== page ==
ALBUQUERQUE, N.M. (AP) -- Police began receiving crisis intervention training on Monday, a month after a homeless camper was shot and killed by Albuquerque officers, generating protests around the city.
The first training class includes 35 officers, with the eventual goal of having 100 percent certification within 18 months. At this point, only about a quarter of the agency's officers have been trained in crisis intervention practices during their careers.
The training began as the U.S. Justice Department started a series of community meetings on its findings that the Albuquerque Police Department engaged in a pattern of excessive force.
The first meeting was held Monday evening at Alamosa Community Center, and two more were scheduled for Tuesday and Wednesday. The meetings are a chance for Justice Department officials to gather insights and recommendations on how APD should be reformed, the federal agency said.
About 50 people gathered for Monday's meeting and told federal officials they would like to see more accountability among officers and better training aimed at de-escalating potentially violent situations.
Among its findings, the Justice Department said Albuquerque police often used unnecessary excessive force with those struggling with mental illness.
Albuquerque Police Assistant Chief Robert Huntsman has said the department was still reviewing whether crisis-intervention officers need more latitude or control at scenes.
"We're looking at all of our systems and all of our units and all of our policies and procedures, and that is definitely something that we're going to look at," Huntsman said. "What we want to see happen is that the first officer to show up on a call with somebody in crisis or with mental illness is equipped to deal with that from start to finish."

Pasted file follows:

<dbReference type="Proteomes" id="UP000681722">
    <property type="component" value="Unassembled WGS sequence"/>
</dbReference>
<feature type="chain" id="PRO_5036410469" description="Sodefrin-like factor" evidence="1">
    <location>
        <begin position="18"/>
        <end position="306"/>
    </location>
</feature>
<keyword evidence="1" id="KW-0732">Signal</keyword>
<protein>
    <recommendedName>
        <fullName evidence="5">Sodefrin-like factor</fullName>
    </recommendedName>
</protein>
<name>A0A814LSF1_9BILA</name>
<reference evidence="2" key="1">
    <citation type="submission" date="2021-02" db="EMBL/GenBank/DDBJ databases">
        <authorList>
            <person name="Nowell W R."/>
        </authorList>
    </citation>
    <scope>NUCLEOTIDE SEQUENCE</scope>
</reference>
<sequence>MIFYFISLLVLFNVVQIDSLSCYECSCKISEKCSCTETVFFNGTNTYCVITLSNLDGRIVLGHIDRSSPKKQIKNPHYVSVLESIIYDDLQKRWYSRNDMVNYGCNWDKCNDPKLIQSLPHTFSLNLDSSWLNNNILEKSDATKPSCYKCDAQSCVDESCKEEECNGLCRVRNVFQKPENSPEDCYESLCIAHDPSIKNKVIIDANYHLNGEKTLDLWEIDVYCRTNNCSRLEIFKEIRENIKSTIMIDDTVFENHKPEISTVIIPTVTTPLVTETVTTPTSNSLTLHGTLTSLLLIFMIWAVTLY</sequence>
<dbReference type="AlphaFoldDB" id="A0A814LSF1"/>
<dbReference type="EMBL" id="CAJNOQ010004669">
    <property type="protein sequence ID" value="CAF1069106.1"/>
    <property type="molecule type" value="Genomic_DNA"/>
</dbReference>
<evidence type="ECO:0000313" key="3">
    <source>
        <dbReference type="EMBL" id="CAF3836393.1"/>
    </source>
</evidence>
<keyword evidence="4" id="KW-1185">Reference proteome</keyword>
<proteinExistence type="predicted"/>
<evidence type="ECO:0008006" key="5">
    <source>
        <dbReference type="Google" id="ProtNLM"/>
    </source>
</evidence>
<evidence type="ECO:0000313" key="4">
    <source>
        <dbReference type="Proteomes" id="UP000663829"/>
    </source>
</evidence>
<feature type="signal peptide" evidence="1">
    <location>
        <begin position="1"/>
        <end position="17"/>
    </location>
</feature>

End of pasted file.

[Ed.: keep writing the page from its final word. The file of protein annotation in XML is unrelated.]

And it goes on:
Officers will receive scenario-based training and be shown a variety of options on how to deal with suspects experiencing mental illness. Actors will play the roles of people in crisis, from someone who's contemplating suicide to a potential jumper, for example.
Tension over the police department's use of force escalated last month after police shot and killed homeless camper James Boyd in the foothills of the Sandia Mountains during a standoff.
Video from an officer's helmet camera showed two officers fired on Boyd, 38, as he appeared to be preparing to surrender. Just over a week later, police shot and killed Alfred Redwine, 30, after a standoff.
Police said Boyd had threatened to kill officers and held onto knives as an unarmed K-9 officer approached him.
Albuquerque police have shot more than three dozen people since 2010.
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